This is a recording of a webinar hosted by Delaware-Otsego Audubon Society (DOAS) on Feb. 24, 2021. Presenter, Dr. Kevin Schultz, will share the basic science behind global climate change and will provide an outline of what is known very well and what is less known, so that people can get a better handle on what they hear in the media and from others. But more importantly he will talk about the importance of moving away from a personal response to climate change and towards a collective one.
Dr. Kevin Schultz is an Associate Professor and Chair of the Physics Department at Hartwick College, as well as the Chair of the City of Oneonta’s Environmental Board. He moved to the Oneonta area with his family in the fall of 2012. For the past several years he has been engaged with the community and his college to work for a more sustainable Oneonta. He has taught courses on energy and climate, the math and science of social justice, and is developing a new course on sustainable agriculture.
This program is part of the DOAS Climate Action Leadership Training Program, funded in part through a 2020-21 Audubon in Action Grant from National Audubon Society.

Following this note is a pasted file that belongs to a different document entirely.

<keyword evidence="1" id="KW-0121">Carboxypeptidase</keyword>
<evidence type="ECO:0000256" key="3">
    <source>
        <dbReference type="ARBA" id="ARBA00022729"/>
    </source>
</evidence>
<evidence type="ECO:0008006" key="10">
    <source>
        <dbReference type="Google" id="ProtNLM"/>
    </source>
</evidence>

Kevin has very generously made the slideshow available for use as needed – the slides from the presentation are available at http://bit.ly/2NNHA8f
He has also shared a page full of compiled climate change resources and links: http://bit.ly/2p35Vss
Book Recommendations from Kevin Schultz – re: Regenerative Farming
“I only learned about regenerative farming last fall when I had someone from The607CSA talk to my class and she gave us some resources. SoulFire Farms is a regenerative farm outside of Albany that I hope to visit when the pandemic is over. Leah Penniman is one of the founders of the farm and wrote a wonderful book called Farming While Black. Sylvanaqua Farms also practices regenerative farming and has a pretty active web presence. While not directly related to regenerative farming, I can’t recommend Braiding Sweetgrass enough. Also, Dirt to Soil by Gabe Brown is a fantastic story of a farmer in Montana who switched to regenerative farming.”